What’s the whole point of it all?
Well, there is a reason why organisations in the FMCG world continue to, time and time again, give away their own products as free product samples. In simple terms … product sampling works
If that is not enough to convince you, I have gone to the trouble of explaining with hard science … or at least relaying what the ‘experts’ say. Rather than throw ‘socially scientific’ facts from the 1960’s at you I have kept it recent and relevant to the complexities of today’s retail market.
We are all aware that the FMGC Market is… fast moving and often fickle. The million-dollar question is not only ‘how can we get people trying our great products?’ but ‘how can we keep consumers consuming?’ How long can we play the ‘in-store’ offer game when the discounters are all moving towards EDLP (everyday low prices)? According to Chandukala, Dotson & Liu (2017) sampling outdoes simple end-of-aisle offers, mainly because the latter loses its oomph after two weeks, whereas sampling effects not only immediate sales but can linger for weeks and even months after trial. If we are going to keep those ‘fickle’ consumers interested, we need to take a leaf out of Hodgson’s (2017) book and engage with consumers as an active and trusted partner. In short, let’s get them trying, engaging and offering us consumer-led opinion.
Here is some of the science behind it…
The Power of Experience
This may be an obvious one, but what about ‘the power of experience’? Surely you are onto a winner if you can get the right people to experience something by touch, taste, sight or smell, and do so at scale? I guess that depends on how good your product is and if there is a healthy demand out there. But then again If the product is not quite right, how can you make it right?
Pouss (2014) tells us that people are more likely to remember and engage with a product they have been able to experience than one they have read about or been told about. If it is a lasting impact you want to make then you need to stimulate the mind and senses. Maybe you want to remind people of a past experience or maybe you want to introduce them to something new and exciting. Either way there is a positive correlation between trial and success. We’ll leave ‘getting the product right’ to you and if it’s not right, only trial will give you the answers you are looking for.
The Reciprocity Instinct
It’s Christmas time again and you remember your cousin Lisa got you a scarf last year and you felt obliged to get her something back? This is not only something that you feel ‘obliged’ to do, it’s ‘instinct’ that drives you to do it and there are few things more gravitating than instinct.
Birkett (2017) contends that receiving free samples makes people implicitly indebted to brands. We don’t want people to feel like they ‘have’ to get cousin Lisa something back, but when there’s a choice between uncle Bob (who likes to hold onto his pennies for himself) or your cousin Lisa, who do you think will be the lucky relative at Christmas?
Applying this to marketing, we know that part of the struggle is to get that repeat purchase. When your product is competing against ‘un-tried’ products that are on offer, we want the consumer to make the right choice. What better way to make the right choice than by going with something that you have already tried, which removes the risk out of the decision, but also from a brand that has given you something for free in the past? I know what would encourage my loyalty at that integral moment.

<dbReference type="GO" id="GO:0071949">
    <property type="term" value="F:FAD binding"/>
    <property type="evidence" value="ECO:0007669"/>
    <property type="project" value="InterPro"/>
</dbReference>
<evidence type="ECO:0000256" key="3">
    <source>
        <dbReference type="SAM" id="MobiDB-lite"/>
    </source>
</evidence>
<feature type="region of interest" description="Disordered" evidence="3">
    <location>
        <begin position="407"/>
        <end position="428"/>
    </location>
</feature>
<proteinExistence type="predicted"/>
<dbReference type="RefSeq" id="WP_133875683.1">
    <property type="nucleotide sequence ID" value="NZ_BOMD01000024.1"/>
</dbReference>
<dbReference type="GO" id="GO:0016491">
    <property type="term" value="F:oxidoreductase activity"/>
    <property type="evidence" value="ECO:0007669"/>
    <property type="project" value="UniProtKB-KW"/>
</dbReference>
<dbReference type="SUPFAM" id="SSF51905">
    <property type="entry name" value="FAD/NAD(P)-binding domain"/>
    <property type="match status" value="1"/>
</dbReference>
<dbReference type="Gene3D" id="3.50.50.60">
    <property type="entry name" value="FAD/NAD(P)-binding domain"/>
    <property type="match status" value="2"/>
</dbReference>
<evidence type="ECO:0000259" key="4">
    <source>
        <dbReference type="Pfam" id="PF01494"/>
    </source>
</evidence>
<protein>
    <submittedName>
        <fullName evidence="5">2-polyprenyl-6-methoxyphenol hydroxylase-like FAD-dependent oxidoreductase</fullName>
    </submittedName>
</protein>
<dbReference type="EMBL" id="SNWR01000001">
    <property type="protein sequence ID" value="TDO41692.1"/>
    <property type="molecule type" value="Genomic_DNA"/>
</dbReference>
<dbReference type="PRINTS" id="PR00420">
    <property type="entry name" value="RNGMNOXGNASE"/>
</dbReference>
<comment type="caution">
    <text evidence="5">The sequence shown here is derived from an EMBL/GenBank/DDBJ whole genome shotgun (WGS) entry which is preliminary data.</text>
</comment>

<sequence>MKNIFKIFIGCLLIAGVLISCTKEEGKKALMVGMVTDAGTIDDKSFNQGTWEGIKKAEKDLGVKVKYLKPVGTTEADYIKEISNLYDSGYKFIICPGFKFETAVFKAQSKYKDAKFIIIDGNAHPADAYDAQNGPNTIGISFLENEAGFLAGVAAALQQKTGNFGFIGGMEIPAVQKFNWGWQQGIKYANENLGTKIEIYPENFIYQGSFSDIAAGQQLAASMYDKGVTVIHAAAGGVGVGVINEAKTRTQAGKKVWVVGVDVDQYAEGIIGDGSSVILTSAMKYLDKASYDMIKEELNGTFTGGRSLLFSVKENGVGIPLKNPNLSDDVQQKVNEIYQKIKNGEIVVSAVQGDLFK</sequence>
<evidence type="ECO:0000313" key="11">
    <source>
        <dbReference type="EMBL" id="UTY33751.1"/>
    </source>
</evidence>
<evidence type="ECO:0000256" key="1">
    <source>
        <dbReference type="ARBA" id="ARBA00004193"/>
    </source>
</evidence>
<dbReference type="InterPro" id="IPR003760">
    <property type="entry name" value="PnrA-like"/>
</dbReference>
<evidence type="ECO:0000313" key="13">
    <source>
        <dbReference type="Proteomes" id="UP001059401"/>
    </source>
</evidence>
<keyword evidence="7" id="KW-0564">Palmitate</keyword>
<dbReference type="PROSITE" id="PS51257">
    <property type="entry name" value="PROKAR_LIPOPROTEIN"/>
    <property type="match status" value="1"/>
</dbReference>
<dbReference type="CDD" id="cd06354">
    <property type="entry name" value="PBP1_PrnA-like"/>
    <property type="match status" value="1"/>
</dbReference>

Commitment, Consistency and the Nudge Theory
As human beings, we view commitment and consistency as attractive, these are positive terms, right?
From a social perspective, people want to be perceived as committed and consistent since these are traits of someone that is rational, trustworthy and decisive. Cialdini (2001) suggests that we tend to stay true to our decisions and remain committed to the choices we make. Therefore, we are more likely to go through with something when we are directly asked about it. This idea, known as the ‘nudge theory’ means that in a consumer context people are statistically more likely to commit to an exchange – e.g. purchasing a product – if they have been asked whether they intend to do so. Furthermore, asking consumers how they intend to use the product makes them even more likely to use it, and do so more frequently.
Asking for feedback after providing a free sample provides allows the consumer an opportunity to reaffirm their commitment to purchase in their own minds and, with the right questions, get them thinking about how and when they will use the product in future. Nudge Theory shows that doing this will increase the likelihood and frequency of future product usage.
Like I said at the start, there is a reason why brands continue to sample their products: it really does work. But what if there was a better way of sampling, aside from handing out free products on the street and at train stations? What if you could target your specific audience and make sure the samples get into the hands of your ideal consumers?
Just because sampling has been done for years it doesn’t mean there’s not a better way of doing it. Contact us at email@example.com to find out how we are revolutionising the world of sampling.